jackstraws

jackstraw

[jak-straw]
noun
1.
one of a group of strips of wood or similar objects, as straws or toothpicks, used in the game of jackstraws.
2.
jackstraws, (used with a singular verb) a game in which players compete in picking up, one by one, as many jackstraws as possible without disturbing the heap.
3.
Obsolete.
a.
a straw-stuffed figure of a man; scarecrow; straw man.
b.
an insignificant person.

Origin:
1590–1600; after Jack Straw, name or nickname of one of the leaders of the rebellion headed by Wat Tyler in 1381 in England

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Based on the Random House Dictionary, © Random House, Inc. 2014.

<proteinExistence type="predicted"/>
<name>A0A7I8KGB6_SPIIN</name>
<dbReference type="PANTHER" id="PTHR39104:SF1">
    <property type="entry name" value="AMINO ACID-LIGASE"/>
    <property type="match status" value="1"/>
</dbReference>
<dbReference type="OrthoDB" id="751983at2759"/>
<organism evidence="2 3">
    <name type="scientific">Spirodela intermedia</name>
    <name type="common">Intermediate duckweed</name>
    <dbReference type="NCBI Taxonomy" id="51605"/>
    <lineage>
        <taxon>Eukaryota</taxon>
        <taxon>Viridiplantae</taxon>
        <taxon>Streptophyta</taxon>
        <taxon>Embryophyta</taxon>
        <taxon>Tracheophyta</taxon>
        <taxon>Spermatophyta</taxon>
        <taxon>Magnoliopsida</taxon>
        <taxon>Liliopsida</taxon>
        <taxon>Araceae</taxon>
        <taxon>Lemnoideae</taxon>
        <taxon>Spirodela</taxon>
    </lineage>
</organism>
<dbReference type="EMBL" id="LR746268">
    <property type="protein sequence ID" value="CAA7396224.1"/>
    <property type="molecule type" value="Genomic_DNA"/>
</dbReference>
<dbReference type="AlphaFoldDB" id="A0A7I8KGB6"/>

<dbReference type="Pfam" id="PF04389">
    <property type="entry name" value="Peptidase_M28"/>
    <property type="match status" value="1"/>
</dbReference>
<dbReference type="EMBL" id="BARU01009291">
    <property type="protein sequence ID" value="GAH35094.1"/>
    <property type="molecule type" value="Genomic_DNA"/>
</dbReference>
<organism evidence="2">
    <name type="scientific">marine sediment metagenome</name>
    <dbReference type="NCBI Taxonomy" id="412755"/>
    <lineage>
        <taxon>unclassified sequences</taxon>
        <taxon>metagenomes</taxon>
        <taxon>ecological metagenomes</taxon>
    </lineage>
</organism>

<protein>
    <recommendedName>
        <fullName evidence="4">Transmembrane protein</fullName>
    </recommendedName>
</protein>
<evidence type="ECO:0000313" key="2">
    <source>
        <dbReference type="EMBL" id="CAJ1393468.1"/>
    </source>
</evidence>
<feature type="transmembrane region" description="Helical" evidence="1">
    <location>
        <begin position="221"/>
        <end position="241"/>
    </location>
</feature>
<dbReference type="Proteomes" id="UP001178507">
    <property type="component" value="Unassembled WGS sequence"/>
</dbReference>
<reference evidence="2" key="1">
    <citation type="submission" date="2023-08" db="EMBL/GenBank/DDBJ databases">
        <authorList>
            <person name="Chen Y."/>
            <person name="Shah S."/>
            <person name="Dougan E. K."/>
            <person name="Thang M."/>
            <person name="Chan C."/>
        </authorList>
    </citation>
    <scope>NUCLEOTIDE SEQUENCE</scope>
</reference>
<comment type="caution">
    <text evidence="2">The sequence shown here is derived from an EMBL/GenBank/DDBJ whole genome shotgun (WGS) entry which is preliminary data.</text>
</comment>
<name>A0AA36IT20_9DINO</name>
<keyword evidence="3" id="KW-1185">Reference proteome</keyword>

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Collins
World English Dictionary
jackstraws (ˈdʒækˌstrɔːz)
 
n
(functioning as singular) another name for spillikins

Collins English Dictionary - Complete & Unabridged 10th Edition
2009 © William Collins Sons & Co. Ltd. 1979, 1986 © HarperCollins
Publishers 1998, 2000, 2003, 2005, 2006, 2007, 2009
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Encyclopedia Britannica
Encyclopedia

jackstraws

game of skill, played by both children and adults, with thin wooden sticks or with straws or matches. In the early 18th century sticks were made of ivory or bone; later they were made of wood or plastic.

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Encyclopedia Britannica, 2008. Encyclopedia Britannica Online.
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